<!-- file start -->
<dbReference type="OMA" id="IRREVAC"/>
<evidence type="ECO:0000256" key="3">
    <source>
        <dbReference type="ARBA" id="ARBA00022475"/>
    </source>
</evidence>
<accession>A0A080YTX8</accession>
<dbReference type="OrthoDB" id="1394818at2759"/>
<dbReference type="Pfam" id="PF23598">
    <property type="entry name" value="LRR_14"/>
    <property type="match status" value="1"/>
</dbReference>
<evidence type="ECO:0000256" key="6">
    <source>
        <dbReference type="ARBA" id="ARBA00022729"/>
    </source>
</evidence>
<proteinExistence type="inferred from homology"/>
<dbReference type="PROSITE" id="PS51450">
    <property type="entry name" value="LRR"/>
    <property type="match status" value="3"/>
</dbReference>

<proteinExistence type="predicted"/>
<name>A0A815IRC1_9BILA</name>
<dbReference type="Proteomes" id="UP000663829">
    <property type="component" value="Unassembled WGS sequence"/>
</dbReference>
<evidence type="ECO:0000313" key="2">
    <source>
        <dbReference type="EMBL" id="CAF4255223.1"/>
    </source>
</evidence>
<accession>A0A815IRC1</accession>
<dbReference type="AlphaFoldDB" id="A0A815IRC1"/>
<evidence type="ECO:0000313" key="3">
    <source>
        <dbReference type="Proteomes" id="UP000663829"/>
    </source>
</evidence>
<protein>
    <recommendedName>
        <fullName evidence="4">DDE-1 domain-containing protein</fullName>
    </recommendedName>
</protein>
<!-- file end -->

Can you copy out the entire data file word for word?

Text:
<dbReference type="OMA" id="IRREVAC"/>
<evidence type="ECO:0000256" key="3">
    <source>
        <dbReference type="ARBA" id="ARBA00022475"/>
    </source>
</evidence>
<accession>A0A080YTX8</accession>
<dbReference type="OrthoDB" id="1394818at2759"/>
<dbReference type="Pfam" id="PF23598">
    <property type="entry name" value="LRR_14"/>
    <property type="match status" value="1"/>
</dbReference>
<evidence type="ECO:0000256" key="6">
    <source>
        <dbReference type="ARBA" id="ARBA00022729"/>
    </source>
</evidence>
<proteinExistence type="inferred from homology"/>
<dbReference type="PROSITE" id="PS51450">
    <property type="entry name" value="LRR"/>
    <property type="match status" value="3"/>
</dbReference>

<proteinExistence type="predicted"/>
<name>A0A815IRC1_9BILA</name>
<dbReference type="Proteomes" id="UP000663829">
    <property type="component" value="Unassembled WGS sequence"/>
</dbReference>
<evidence type="ECO:0000313" key="2">
    <source>
        <dbReference type="EMBL" id="CAF4255223.1"/>
    </source>
</evidence>
<accession>A0A815IRC1</accession>
<dbReference type="AlphaFoldDB" id="A0A815IRC1"/>
<evidence type="ECO:0000313" key="3">
    <source>
        <dbReference type="Proteomes" id="UP000663829"/>
    </source>
</evidence>
<protein>
    <recommendedName>
        <fullName evidence="4">DDE-1 domain-containing protein</fullName>
    </recommendedName>
</protein>